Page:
Breaking Down RG3's Injury-Riddled Performance on Sunday

Alen DumonjicContributor IIJanuary 7, 2013

LANDOVER, MD - JANUARY 06:  Robert Griffin III #10 of the Washington Redskins is injured as he fumbles a low snap in the fourth quarter against the Seattle Seahawks during the NFC Wild Card Playoff Game at FedExField on January 6, 2013 in Landover, Maryland.  (Photo by Al Bello/Getty Images)
Al Bello/Getty Images

Robert Griffin III hobbled throughout The Washington Redskins' nights Wild Card game against the Seattle Seahawks with a knee injury. He played through obvious pain and struggled to deliver throws with consistent power due to his limitations with his legs. The legs of a quarterback are the most important because they have the most control over the landing spot of the ball, and RG3's were not stable enough to allow him to control the accuracy of where he was throwing the ball.

Wrapped up in a lengthy knee brace, RG3's right knee initially appeared to be OK. His mobility was limited but it looked like he was going to be able to throw the ball effectively enough to win the game.

However, a first quarter drive saw Griffin throw an incomplete pass in the red-zone on a play action boot and fall to the ground hard, with his knee seemingly giving out. He limped heavily back to the huddle, simultaneously strapping his helmet back on, and from there the injury only got worse.

It significantly affected the way he was able to drive on his throws the rest of the game and the once dangerous zone read-option—a play designed to take advantage of his mobility—didn't intimidate the Seahawks. RG3's entire right leg seemed to stiffen up---as if it had tremendous swelling---as the game went on.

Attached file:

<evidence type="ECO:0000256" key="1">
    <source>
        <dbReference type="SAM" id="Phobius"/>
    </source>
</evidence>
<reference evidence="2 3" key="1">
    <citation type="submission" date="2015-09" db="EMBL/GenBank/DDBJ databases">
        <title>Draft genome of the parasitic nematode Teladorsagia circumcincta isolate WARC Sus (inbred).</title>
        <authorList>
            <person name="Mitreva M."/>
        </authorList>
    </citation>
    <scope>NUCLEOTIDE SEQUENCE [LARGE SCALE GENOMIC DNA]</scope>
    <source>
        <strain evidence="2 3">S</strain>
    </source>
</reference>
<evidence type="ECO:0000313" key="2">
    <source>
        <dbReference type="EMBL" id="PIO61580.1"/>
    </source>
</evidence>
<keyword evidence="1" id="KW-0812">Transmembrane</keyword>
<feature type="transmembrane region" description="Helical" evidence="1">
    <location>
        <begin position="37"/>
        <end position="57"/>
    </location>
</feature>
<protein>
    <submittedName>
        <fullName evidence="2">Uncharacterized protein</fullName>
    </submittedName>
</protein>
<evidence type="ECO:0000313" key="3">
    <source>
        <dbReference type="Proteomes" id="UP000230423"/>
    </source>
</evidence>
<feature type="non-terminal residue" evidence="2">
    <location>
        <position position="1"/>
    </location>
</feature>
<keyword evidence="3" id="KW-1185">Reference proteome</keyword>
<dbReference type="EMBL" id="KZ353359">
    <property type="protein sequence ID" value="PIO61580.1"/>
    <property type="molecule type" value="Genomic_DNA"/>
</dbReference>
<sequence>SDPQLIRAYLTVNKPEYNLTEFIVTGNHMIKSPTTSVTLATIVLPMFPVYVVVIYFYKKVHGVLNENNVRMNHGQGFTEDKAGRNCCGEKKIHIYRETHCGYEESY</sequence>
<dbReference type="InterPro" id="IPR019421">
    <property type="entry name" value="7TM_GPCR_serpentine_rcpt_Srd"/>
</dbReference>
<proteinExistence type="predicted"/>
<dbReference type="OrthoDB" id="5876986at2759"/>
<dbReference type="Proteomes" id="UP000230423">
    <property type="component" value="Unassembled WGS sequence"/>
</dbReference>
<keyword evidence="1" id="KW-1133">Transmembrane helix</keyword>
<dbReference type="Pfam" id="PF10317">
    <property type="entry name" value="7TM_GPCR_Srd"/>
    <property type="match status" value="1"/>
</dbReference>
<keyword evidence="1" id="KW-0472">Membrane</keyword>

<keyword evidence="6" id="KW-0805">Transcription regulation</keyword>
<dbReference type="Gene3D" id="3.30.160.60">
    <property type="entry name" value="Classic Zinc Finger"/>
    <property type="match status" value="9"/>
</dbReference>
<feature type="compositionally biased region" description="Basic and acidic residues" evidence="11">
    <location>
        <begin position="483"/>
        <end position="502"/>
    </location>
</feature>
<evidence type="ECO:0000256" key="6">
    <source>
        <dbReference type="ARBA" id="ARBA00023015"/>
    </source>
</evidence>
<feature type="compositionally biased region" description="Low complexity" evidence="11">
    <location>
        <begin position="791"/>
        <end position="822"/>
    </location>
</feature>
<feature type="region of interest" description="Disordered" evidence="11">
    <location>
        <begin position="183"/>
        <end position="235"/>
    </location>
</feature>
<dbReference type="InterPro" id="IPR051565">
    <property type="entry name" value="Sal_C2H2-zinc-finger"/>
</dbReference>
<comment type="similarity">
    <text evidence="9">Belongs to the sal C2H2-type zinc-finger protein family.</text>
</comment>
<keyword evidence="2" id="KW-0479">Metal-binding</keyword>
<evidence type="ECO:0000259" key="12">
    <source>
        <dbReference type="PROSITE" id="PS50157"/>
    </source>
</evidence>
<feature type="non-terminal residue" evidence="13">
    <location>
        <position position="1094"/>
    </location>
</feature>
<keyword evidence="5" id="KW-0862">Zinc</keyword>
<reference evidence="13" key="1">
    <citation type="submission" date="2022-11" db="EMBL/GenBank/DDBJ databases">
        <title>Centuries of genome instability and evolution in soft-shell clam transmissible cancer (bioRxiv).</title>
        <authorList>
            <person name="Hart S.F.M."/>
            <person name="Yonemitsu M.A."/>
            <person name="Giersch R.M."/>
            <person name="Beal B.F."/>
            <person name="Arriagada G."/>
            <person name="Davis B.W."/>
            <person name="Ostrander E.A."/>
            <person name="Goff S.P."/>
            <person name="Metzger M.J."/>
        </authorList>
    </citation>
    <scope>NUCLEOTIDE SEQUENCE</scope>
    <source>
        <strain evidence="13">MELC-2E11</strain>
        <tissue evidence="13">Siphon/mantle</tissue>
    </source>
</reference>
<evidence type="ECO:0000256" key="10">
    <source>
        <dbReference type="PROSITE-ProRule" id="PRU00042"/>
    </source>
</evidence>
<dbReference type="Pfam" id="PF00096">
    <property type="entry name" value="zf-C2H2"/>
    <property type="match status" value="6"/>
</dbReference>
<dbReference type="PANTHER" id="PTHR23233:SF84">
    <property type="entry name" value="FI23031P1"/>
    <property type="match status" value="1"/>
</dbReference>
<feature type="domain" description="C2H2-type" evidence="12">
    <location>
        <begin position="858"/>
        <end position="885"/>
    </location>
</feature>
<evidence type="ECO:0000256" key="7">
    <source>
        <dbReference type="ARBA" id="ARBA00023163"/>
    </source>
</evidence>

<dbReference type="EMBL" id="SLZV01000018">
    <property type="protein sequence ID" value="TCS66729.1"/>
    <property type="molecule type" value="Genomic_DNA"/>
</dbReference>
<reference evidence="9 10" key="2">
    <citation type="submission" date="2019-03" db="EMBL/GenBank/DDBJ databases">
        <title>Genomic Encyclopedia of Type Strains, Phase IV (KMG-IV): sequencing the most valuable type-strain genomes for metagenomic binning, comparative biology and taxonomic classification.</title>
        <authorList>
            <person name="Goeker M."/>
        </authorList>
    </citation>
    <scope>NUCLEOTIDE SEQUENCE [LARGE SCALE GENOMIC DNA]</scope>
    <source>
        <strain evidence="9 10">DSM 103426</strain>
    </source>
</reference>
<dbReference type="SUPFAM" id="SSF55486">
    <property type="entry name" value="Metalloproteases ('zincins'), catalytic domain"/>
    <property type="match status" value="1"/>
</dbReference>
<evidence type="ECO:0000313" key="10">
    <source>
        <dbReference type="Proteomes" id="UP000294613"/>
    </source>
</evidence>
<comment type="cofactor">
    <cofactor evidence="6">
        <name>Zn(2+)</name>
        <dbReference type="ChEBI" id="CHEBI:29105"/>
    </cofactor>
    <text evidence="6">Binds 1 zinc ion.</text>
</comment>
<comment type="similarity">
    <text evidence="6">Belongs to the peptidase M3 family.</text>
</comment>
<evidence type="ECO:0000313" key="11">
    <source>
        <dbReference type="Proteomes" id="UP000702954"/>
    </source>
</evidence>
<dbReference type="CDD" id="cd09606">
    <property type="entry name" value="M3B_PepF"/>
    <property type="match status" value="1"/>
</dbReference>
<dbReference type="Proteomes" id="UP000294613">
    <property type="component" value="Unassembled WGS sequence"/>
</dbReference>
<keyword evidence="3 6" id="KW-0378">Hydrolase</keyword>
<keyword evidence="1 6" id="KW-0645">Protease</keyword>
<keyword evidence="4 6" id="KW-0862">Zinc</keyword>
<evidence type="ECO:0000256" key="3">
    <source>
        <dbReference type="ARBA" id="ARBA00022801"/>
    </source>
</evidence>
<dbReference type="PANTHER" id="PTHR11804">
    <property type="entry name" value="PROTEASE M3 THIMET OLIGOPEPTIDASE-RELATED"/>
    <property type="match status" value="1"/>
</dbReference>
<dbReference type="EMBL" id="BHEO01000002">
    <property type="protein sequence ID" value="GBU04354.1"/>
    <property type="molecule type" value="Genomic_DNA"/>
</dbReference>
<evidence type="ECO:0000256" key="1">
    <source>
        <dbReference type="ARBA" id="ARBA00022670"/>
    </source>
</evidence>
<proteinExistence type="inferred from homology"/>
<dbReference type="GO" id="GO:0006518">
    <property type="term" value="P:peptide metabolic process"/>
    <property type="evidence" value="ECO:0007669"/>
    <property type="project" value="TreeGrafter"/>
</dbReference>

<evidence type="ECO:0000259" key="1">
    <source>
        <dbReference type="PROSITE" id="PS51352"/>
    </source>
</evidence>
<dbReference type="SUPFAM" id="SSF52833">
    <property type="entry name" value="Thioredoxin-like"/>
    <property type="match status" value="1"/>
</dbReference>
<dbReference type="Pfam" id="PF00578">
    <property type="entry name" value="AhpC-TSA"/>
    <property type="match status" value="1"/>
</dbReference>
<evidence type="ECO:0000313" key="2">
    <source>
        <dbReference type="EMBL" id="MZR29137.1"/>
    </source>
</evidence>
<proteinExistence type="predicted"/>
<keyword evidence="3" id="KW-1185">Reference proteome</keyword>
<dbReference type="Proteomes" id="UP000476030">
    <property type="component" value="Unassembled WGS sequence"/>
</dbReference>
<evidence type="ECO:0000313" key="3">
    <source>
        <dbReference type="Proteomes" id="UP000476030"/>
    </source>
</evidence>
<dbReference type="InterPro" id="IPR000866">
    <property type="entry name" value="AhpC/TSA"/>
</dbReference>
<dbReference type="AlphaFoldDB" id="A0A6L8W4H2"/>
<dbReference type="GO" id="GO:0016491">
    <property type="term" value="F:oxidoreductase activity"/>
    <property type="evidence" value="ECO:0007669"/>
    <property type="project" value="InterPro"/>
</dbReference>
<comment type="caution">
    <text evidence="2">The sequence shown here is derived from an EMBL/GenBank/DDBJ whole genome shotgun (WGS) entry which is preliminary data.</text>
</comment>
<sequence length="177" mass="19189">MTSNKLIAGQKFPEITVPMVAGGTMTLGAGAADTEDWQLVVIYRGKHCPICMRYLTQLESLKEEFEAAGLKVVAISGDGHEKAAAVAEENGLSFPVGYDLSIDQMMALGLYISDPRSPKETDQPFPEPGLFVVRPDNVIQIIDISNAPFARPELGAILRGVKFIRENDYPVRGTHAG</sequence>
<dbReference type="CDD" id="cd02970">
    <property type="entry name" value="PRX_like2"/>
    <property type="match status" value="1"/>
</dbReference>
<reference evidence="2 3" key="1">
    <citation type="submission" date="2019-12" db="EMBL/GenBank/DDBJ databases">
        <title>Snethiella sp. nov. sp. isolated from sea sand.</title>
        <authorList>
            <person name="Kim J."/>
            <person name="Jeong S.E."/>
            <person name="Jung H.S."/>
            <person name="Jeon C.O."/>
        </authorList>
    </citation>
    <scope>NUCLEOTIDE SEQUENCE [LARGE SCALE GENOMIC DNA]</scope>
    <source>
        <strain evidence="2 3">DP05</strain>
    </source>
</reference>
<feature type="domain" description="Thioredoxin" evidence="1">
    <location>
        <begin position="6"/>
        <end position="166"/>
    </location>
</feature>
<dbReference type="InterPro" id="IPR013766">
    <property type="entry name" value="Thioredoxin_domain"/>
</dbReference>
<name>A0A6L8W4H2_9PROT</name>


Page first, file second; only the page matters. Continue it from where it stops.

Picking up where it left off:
The young signal-caller was still able to throw vertically at times early on because of his arm strength, but his right leg was clearly holding him back as he threw more passes. On throws to his left, he couldn't generate lower body power to throw accurately down the field. To his other side, his throws to the right saw him unable to consistently bring his leg over and follow through on his throws.

An instance of the former came early in the game---five plays in to be exact---when he shot a 30-yard pass to wide receiver Pierre Garcon.

Garcon was lined up to the far left on the play and was going to be running a deep comeback pattern against cornerback Brandon Browner. At the same time, RG3 was in the pistol, five yards off the line of scrimmage and would be taking a three-step drop after executing a fake to running back Alfred Morris.

After the fake to Morris, Griffin had some issues following his plant step. His right leg was the last of his three steps and all of his weight was on it.

This was troublesome for the young passer because he wasn't going to be able to rotate his hips and transfer the power over to his front leg due to his limited mobility. Consequently, he was forced to simply open his hips to his left, plant his left leg into the ground and throw the ball with only his upper body.

Fortunately, he has a very strong arm that enables him to make throws down-field even when he's limited with his lower body and that's what he did here. He delivered a strike to Garcon, completing the pass for 30 yards. But it was still unusually inaccurate, as Garcon had to stretch out to haul it in.